The Isle of Whithorn Maritime History

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An old photograph of the Isle of Whithorn Harbour
The Isle of Whithorn

The Isle of Whithorn

The Schooners and Packets

Until the railway came the carriage of people and goods was almost entirely by sea. The main type of vessel involved was the topsail schooner, ubiquitous maid of all work that carried passengers one day, coal or other goods the next, or all together at the same time. They were the buses and lorries of their time and these traded for several centuries. A descendant of one of the schooner masters lived in the village until recently, and had the account books of his trading up and down the west coast of Scotland. It is interesting to see that one particular year’s trading resulted in a profit of £5! Of course at that time, towards the 1900’s, £5 was quite a lot of money.

One locally famous schooner was the Ellen and Mary and there is a picture of her in the window of the Steam Packet Inn on the harbour. Her Master, Captain McGuffie, skippered her from the day that she was built until the time that she was broken up and the remains of her timbers still lie outside the house that he occupied in Port William.

When she was dismantled, Captain McGuffie (or his descendants), gave her figurehead to the Seamen’s Mission in Ayr where it sat in the window for many years until it was lent or given to the Maritime Museum at Irvine. With the coming of steamships, a few schooners fitted with engines continued trading and the last of these, the Alpha, called at the Isle until the early days of the Second World War.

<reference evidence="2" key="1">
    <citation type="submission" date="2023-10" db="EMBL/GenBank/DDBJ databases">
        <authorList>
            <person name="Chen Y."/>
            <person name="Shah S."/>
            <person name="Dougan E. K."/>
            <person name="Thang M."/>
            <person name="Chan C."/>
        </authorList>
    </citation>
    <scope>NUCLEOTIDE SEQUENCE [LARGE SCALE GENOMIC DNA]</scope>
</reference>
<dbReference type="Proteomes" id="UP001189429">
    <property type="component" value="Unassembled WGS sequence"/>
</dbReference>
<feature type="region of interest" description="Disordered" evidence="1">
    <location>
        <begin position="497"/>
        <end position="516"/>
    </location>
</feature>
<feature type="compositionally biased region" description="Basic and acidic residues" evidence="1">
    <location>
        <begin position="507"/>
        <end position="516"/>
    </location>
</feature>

Another type of vessel that was a familiar sight in the Isle in the late 1800’s almost until the first World War was the oyster smack. These were large boats, 70-footers, which came up from Kent for the oyster fishing, but very few pictures of them seem to be in existence. A relic of those days can be found beyond the chalet development at Laigh Isle on the way up to Stein Head, where, in the first gully, there is a brick wall with holes in it which was the oyster keep. The smacks fished the oyster beds in both Wigtown and Luce Bays and landed their catch at the Isle of Whithorn.

At least one Master remained, Captain Weaver of the Windward, who bought more schooners and traded all around here, to the Isle of Man; Ireland, and regularly to Liverpool. The Liverpool connection was very strong and there are still people in the Isle who have relatives living in that area. In due course the oysters were fished out, and in the late 1970’s scallop dredgers came on the scene to fish the Queen scallop, or ‘queenie’. Originally these had been thrown over the side, but by this time markets had been found for them both in Britain and on the Continent.

The Countess of Galloway
The death knell of the schooners was the coming of the steam packets, in the form of the Countess of Galloway (Two such vessels carried this name). They took most of the trade away from the schooners, and in due course the railway came to Whithorn and took the trade away from the steam packets. The last Countess of Galloway was sold and briefly served on the short sea crossing to Northern Ireland.

The last schooner to visit the Isle in living memory was the Alpha which traded until World War II. A local resident remembers her coming into the harbour at the beginning of hostilities carrying a cargo of coal that was discharged into a warehouse, now demolished, down at the harbour.


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